Umbilical Cord Blood (UCB) has been used as a source of stem cells in allogeneic (donor) transplants since the late 1980s. When doing a transplant using bone marrow (BM) or peripheral blood (PB), it is necessary to have a close Human Leukocyte Antigen (HL) type match to reduce the chance of the transplant being rejected and the risk of Graft-Versus-Host Disease (GVHD). Since UCB contains more naïve cells, it does not need to match nearly as well to be used as a source of stem cells in a transplant. This is important for people who do not have good unrelated donor matches in the registries, in particular minorities who tend to be underrepresented in the registries and people of mixed race.
Since a single UCB unit contains significantly fewer stem cells than a PB or BM graft, it takes longer for a patient’s white blood (neutrophil) count and platelet count to recover when getting a UCB transplant. This is a fundamental problem of using UCB for transplants. This means that patients are at risk of infections for a longer time. There have been a number of attempts to expand the number of cells in a cord blood unit, dating back at least 20 years, but none have managed to be approved by the U.S. Food and Drug Administration (FDA).
The FDA approved omidubicel to reduce time to neutrophil recovery in April, 2023. This was based on a Phase 3 randomized study (reported in Omidubicel vs standard myeloablative umbilical cord blood transplantation: results of a phase 3 randomized study) that compared the outcome of patients who received omidubicel versus those who underwent conventional cord blood transplants.
Comparison of Omidubicel and standard Cord Blood transplants
The trial enrolled 125 patients who were randomly assigned to receive omidubicel (62 patients) or a standard UCB transplant (63). Patients in the standard transplant arm received a double cord transplant if the initial CB unit was not well matched or contained a smaller number of cells. 67% of those patients received a double cord transplant, 33% a single cord transplant. Three alternative myeloablative conditioning regimens were allowed and different regimens to prevent GVHD.
The time to white blood cell recovery (a neutrophils count of at least 500) and platelet recovery (a count of at least 20) was much faster in patients who received omidubicel. Patients who received omidubicel had neutrophil recovery a median of 10 days faster than patients who received a standard UCB. Platelet recovery was a median of 13 days faster for those receiving omidubicel. Patients who received omidubicel spent a median of 11 fewer days in the hospital in the first 100 days post-transplant and experienced fewer serious infections..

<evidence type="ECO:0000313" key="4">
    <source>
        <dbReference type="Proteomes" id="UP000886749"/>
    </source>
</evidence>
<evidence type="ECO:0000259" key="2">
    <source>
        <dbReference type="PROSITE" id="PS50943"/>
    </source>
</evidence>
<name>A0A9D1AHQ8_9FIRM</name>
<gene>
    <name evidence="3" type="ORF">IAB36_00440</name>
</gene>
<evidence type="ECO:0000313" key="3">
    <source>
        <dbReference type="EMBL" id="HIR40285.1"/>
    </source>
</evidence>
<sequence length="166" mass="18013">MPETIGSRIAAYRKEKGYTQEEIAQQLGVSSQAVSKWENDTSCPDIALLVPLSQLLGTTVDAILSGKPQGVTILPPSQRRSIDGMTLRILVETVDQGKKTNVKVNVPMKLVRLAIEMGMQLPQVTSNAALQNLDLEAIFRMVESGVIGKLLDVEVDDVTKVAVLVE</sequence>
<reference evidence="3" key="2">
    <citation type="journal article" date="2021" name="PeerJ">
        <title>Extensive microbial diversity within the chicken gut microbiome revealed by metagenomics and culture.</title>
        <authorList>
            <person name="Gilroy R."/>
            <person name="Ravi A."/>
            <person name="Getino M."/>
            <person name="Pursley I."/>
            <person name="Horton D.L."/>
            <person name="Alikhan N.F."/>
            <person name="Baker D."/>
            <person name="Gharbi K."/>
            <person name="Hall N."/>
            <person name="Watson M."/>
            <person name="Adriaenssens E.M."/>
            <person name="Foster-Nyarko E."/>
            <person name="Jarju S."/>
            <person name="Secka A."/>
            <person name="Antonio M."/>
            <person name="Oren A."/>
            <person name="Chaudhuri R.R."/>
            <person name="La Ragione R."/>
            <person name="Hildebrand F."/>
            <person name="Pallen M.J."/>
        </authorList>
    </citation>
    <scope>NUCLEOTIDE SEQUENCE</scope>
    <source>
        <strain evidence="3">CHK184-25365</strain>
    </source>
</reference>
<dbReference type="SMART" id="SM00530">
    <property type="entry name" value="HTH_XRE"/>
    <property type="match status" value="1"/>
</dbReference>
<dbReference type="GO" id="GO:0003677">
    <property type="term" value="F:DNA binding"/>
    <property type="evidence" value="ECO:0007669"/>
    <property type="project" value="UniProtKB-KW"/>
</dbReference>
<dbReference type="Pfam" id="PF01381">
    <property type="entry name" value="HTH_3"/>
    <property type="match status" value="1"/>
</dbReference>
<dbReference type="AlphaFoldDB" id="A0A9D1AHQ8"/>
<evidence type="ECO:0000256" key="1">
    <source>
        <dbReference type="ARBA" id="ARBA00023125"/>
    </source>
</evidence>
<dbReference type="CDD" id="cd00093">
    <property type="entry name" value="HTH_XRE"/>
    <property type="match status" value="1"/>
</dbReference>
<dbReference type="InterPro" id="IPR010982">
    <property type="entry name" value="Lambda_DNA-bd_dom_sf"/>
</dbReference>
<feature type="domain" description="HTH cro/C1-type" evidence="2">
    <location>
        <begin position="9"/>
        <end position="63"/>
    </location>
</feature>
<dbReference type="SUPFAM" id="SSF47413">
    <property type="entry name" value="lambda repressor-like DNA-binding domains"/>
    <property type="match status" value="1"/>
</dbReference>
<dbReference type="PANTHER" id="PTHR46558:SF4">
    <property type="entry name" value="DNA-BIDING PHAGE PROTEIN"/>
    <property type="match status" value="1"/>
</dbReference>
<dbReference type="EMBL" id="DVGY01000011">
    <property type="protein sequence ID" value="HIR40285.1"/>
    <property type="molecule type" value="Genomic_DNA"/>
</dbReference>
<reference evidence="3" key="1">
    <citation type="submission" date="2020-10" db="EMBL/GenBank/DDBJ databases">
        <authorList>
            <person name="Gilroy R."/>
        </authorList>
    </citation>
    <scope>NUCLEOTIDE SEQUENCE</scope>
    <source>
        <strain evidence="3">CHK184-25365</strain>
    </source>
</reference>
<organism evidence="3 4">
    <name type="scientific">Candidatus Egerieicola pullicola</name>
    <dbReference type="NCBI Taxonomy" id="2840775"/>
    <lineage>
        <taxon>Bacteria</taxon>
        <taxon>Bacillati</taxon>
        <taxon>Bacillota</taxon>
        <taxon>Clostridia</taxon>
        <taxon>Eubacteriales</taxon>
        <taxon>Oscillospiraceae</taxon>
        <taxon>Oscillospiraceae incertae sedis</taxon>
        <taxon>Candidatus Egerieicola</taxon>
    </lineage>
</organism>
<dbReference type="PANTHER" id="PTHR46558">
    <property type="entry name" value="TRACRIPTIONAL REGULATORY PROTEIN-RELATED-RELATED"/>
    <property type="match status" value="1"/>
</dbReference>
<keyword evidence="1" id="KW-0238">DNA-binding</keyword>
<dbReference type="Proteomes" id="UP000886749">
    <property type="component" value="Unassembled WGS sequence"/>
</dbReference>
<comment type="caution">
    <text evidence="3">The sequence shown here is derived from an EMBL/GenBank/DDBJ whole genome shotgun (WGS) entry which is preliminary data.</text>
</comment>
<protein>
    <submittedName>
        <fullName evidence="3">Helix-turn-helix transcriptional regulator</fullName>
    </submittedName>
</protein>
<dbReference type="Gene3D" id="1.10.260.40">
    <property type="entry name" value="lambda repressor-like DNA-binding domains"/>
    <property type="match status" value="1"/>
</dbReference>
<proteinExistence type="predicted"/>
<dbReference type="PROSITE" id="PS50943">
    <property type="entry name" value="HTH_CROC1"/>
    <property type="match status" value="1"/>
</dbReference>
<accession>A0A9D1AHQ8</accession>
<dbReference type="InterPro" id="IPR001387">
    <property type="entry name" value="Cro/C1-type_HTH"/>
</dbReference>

There are a couple of drawbacks to omidubicel. About 10% of the CB units had manufacturing or production failure. In addition, it takes about 21 days to manufacture omidubicel. These issues resulted 14% of patients not being able to receive the therapy.
Omidubicel is a significant advance in the use of cord blood for transplants. There was a big reduction in hospital stays and infections. There may be a survival benefit with omidubicel., the study was too small to determine if there was a statistically significant increase in survival, although there seemed to be a trend toward better survival. The authors of the paper in Blood , state: “The results suggest that omidubicel may be considered as a new standard of care for adult patients eligible for UCBT”. I think this probably is an understatement and centers that use cord blood in adults and older children will rapidly start using omidubicel. No doubt there will be a high price for omidubicel, but this is likely to be balanced out by reduced number of days in the hospital.
A major question that remains unanswered is how omidubicel will now compare to transplants using an unrelated donor or a half-matched family member (haploidentical). My guess is that most centers that do not do cord blood transplants in adults will continue to use unrelated or haploidentical donors. Probably, in a few years there will be a comparison done, at least using data from transplant registries.
I asked Karen Ballen, M.D. Chief, Hematology/Oncology, University of Virginia Cancer Center for comment on omidubicel (I would also like to thank her for graciously providing comments on this article):
Omidubicel is the first product approved by the FDA for expansion of a stem cell transplant graft, in this case cord blood. The randomized clinical trial showed an advantage in neutrophil and platelet engraftment and days in the hospital. There was no survival benefit, which could potentially limit use. The cost of the product is unknown. Another drawback is the 2.5 to 3 weeks needed to manufacture. Nonetheless, this represents a major advance in the cell therapy field.
- FDA OKs Stem Cell Therapy to Reduce Infection Risk in Blood Cancer Patients
- FDA approves omidubicel to reduce time to neutrophil recovery and infection in patients with hematologic malignancies, FDA announcement.
- FDA Approves Omidubicel-onlv for Hematologic Malignancies, from CancerNetwork.
- Omidubicel vs standard myeloablative umbilical cord blood transplantation: results of a phase 3 randomized study from Blood (2021) 138 (16): 1429–1440.
- Cord blood expansion has arrived, commentary on the Blood article, by Elizabeth J. Shpall and Katayoun Rezvani
AML Network Manager
Art Flatau lives in Austin, Texas with his wife Gretchen. They have 2 grown children. He was diagnosed with Acute Myeloid Leukemia (AML) in 1992 at the age of 31, while still in graduate school at the University of Texas. Gretchen and Art’s kids were 2 and 4 at the time. He received chemotherapy (both induction chemotherapy and then consolidation). After graduating with a Ph.D. in computer science in December 1992. He relapsed in early 1993 and then had a bone marrow transplant (BMT), his brother was a perfect match.